As a result, runners – be they canine, human or equine – then slow down.

With Waerner now in the Iditarod lead, and with weather conditions shifting in his favor along the coast, the race would now appear his to lose.




8 replies »

  1. There should cameras on each sled, on the mushers. A promising sponsor like Qrill should be able to get lots of footage (dozens in not 100s of hours) to surf through, pick out nice clips to put together in their advertising.

    It’s a shame, that the Iditarod moves through so much great country, and pretty-much nobody sees it except the racers.

    This is not just an Iditarod problem. All long-distance off-road events are starved for realistic coverage. You gots yer Ceremonial Starts, a scatter of Check Points that document teams *not racing*, and you gots yer Finish Line.

    That’s really some kinda pathetically slim pickings.

  2. Looks like the Iditarod just lost another big sponsor as Chrysler has finally decided to pull out after Alaska Airlines dropped support for the race earlier this year…
    “Thanks to a massive PETA campaign, Anchorage Chrysler Dodge Jeep Ram Center—an independently owned FCA dealership that has sponsored the Iditarod since 2007—has decided to drop its support of the race after this year’s event.”

    • “Thanks to a massive PETA campaign”? PETA also claimed credit when Alaska Airlines dropped their sponsorship.

      Alaska Airlines spokesman Tim Thompson said in an email that “PETA did not play a role in our decision.”

      PETA’s staged ‘demonstrations’ attract remarkably little attention, from real people (media-cameras, sure). Passersby act like the stunt isn’t even there.

      And who would? PETA’s bizarre kill-them-all policy has almost single-handedly created the modern “No Kill” shelter juggernaut.

      Sponsorships come & go … ‘It’s the economy, yeah-huh’, for one … bigger corporations can do better with their giving, by using it to create free-standing organizations that do something good, often aimed at helping youth. Chrysler started with Iditarod in 2007 (after being in Anchorage since 1963) … which means they kinda got the fickle finger of fate here.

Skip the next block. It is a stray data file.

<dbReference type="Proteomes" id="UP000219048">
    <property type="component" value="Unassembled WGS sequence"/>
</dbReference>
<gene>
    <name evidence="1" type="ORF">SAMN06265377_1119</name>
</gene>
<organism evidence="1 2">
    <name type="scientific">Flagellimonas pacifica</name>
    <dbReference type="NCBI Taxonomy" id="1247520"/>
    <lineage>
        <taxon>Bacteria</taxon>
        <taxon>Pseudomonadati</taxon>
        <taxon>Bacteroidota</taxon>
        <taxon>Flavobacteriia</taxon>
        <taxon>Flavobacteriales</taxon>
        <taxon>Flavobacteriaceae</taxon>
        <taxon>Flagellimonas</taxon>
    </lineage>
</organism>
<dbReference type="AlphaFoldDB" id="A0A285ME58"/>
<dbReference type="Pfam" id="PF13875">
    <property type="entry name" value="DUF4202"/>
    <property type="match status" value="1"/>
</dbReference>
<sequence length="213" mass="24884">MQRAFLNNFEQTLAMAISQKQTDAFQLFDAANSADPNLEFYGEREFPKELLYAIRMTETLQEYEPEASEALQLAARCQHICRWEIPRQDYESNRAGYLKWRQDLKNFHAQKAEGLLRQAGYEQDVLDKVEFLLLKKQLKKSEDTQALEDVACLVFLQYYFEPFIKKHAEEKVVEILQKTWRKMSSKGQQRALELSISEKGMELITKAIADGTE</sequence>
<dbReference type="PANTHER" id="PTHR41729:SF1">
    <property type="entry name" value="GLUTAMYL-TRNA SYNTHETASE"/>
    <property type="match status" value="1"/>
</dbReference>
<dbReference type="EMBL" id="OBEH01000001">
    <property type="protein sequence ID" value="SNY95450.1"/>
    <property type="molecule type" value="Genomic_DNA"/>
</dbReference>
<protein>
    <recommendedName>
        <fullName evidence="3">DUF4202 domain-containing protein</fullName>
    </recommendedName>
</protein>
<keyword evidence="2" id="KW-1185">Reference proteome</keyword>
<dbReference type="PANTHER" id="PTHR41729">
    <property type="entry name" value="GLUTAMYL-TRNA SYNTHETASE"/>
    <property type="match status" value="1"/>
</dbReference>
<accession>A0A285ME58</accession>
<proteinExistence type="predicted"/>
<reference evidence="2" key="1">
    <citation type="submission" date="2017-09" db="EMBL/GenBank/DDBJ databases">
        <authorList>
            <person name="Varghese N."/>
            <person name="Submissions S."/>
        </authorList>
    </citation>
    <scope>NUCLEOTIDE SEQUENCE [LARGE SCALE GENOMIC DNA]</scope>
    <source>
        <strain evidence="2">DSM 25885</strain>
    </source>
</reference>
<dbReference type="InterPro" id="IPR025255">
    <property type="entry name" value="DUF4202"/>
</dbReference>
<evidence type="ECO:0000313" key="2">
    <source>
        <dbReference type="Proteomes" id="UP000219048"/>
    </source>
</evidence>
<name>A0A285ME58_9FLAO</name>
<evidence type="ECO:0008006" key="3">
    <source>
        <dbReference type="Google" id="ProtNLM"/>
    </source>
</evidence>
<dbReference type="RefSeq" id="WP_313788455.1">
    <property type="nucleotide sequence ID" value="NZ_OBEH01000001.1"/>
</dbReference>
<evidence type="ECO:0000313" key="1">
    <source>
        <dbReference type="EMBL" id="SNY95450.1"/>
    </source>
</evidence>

PETA has chosen a pretty weird hill to die on … that it’s better to kill dogs & cats, in their view, than for them to become someone’s beloved pet… and other stuntsters like Greenpeace and Sea Shepherd have also been struggling lately. Maybe they overestimated how many suckers there are in every crowd?

      • Ted,
        I also read the 2007 date, but Seattle Times is reporting that Chrysler has been a race partner for 3 decades…
        “The dealership for 30 years has been one of the Iditarod’s principal partners and annually presents the race winner with a new pickup at the finish line in Nome.”
        Maybe the dealership took on new ownership in 2007, but has been connected for 30 years?
        Either way, loosing the big truck at the end of the race and other trucks for the raffle is a big blow to the ITC.
        I am guessing those 250,000 emails from PETA supporters definitely had an influence in the change.

    • Rod Udd passing away is the deciding factor. He loved the Iditarod and could care less what the assorted fruits and nuts that constitute the die-hard zealotry behind PETA think. Now Anchorage Chrysler is controlled by people without the attachment to the race, so they’re just cutting back. Especially with Covid 19 severely impacting their businesses.

      As an aside, it’s pretty telling that while coronavirus is ravaging the global economy and potentially devastating whole populations like we’re seeing in Italy you and PETA are content to dance on the Iditarod’s grave. The irony being is that the Iditarod and mushers will continue without Chrysler just fine, and you guys have nothing to celebrate at all.

  3. Another Alaska connection – Aker BioMarine is part of Aker Group, controlled ~66% Kjell Inge Røkke, who build American Seafoods which he was forced to divest as a result of US ownership requirements of the 1998 American Fisheries Act.

    • Yep,
      And don’t forget about Kjell’s stint in prison for corruption…
      “Røkke was convicted of corruption in 2005 and has served time in prison.
      After his 2005 conviction for corruption involving the illegal purchase of a boat license, Røkke served 24–25 days of a 120-day sentence in Hof Prison, and was subsequently released on parole.”
      Then we have the “scale case” against American Seafood company of which Rokke was owner at the time of lawsuit…
      “Something is fishy when the scales on a factory trawler read from 6 percent to nearly 70 percent less than what the catch really weighs…
      For such discrepancies, allegedly extending over many years, the federal government seeks penalties of more than $2.7 million from Seattle-based American Seafoods, which operates factory trawlers that catch and process pollock off Alaska.”

      • Not saying Kjell never did that – he has a reputation for being ruthless – but he was out of American in 1998 or 1999.